10 Financial Milestones to Reach by 30

young professionals having lunch

Your 20s and 30s are a thrilling time in life, full of new adventures.

Finishing school, landing a career, and traveling to new places are all exhilarating experiences young adults commonly pursue. However, it can be easy to get wrapped up in the excitement of it all and forget about one big thing: keeping your finances on the path to success. After all, this is the time to lay a stable foundation for a prosperous future.

Here are 10 financial milestones you should aim to achieve by the time you turn 30.

Consider getting a credit card

Credit cards are not scary if used properly. The keys to success with a credit card are sensible spending and choosing a credit card best fit for your financial situation. When used responsibly, credit cards can help improve your credit score and usually offer rewards for using them in the form of travel miles, rewards points or cash back. To take full advantage of the rewards offered by a credit card provider, you may choose to use your card for everyday spending. If you choose to do this, it is important to pay them off in full at the end of each month. Doing this will allow you to reap the perks and rewards of the card, and avoid interest charges and debt accumulation. Just be careful not to overspend and remember to live within your means.

Establish good credit

With so much of American financial culture revolving around your credit score, this should be at the top of your priority list. A credit score measures your financial stability and allows you to get a loan for things you may not have the cash for, like a home or car. Building up a strong credit score takes time, so starting early is desirable. Although your credit score is made up of several factors, paying all your bills on time and using less than 30% of your available limit (on each credit line) are essential to building and maintaining good credit.

Create an emergency fund

Unexpected expenses could be a disaster for your finances if you haven’t planned accordingly. According to a survey conducted by GoBankingRates, 62% of Americans have less than $1,000 in savings. As a rule of thumb, you should aim to have an emergency fund that covers at least three – but ideally six – months of household expenses. You can start out with a small savings goal each paycheck and aim to increase it as you become more comfortable.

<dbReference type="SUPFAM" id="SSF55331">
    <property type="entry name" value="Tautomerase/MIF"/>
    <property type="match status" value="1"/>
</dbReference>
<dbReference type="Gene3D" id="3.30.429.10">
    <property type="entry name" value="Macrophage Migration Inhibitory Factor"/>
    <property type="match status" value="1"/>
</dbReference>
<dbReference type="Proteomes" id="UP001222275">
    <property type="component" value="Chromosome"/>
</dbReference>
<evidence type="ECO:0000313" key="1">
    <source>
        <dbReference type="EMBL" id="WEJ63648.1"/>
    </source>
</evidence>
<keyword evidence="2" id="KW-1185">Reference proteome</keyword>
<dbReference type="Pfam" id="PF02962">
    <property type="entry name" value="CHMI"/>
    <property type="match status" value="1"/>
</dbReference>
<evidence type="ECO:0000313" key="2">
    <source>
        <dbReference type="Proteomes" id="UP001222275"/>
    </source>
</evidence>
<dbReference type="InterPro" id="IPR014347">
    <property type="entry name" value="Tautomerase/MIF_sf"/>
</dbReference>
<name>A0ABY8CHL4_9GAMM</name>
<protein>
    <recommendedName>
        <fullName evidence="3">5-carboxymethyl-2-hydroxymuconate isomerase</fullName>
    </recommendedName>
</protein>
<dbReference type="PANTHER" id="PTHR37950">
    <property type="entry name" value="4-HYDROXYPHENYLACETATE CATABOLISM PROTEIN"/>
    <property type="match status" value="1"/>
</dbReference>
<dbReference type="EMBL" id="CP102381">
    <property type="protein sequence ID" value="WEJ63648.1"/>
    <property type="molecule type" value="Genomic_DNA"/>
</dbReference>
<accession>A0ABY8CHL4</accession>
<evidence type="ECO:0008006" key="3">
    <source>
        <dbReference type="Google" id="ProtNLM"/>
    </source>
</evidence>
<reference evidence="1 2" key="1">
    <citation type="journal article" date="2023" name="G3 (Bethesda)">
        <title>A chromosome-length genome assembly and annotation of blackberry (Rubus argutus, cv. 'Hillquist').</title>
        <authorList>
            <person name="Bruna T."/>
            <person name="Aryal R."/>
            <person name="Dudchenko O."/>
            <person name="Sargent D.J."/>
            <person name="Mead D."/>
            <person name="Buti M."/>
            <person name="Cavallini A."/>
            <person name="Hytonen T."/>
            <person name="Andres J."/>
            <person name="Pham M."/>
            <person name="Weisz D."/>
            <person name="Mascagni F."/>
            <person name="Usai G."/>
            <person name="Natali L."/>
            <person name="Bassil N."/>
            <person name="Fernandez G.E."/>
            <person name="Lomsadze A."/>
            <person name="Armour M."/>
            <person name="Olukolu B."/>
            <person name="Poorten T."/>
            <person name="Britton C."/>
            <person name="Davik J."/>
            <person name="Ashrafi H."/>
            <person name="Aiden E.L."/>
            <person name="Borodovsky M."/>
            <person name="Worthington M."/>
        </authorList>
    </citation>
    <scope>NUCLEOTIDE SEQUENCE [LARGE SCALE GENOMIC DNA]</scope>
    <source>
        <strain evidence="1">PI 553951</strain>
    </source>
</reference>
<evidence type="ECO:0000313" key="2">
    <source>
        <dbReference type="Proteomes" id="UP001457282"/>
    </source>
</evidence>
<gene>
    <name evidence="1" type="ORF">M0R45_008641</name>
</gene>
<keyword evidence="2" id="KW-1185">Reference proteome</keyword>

Create (and stick to) a monthly budget

If you aren’t doing this already, now is the time to be mindful of impulse spending. Organizing your finances monthly can help you establish a more disciplined financial routine. If you’re looking for ways to trim your spending, try packing your lunch, making coffee at home, and cancelling unnecessary subscriptions. At this stage in your life, focusing on savings goals is necessary to help achieve long-term financial stability.

Contribute to a retirement savings account

The amount you need to save for retirement depends on lifestyle and other factors, and is probably quite a bit more than you think. According to the National Institute of Retirement Security, 66% of millennials have saved nothing for retirement. Time is on your side when you start saving for retirement in your 20s. Consider opening a 401(k) plan, or if offered by your employer striving to make at least the minimum contribution to receive any matching contributions from the employer – it’s “free” money. When you contribute to your 401(k) through your employer, your contributions are likely automatically withdrawn from your paycheck, so you never even know it’s gone.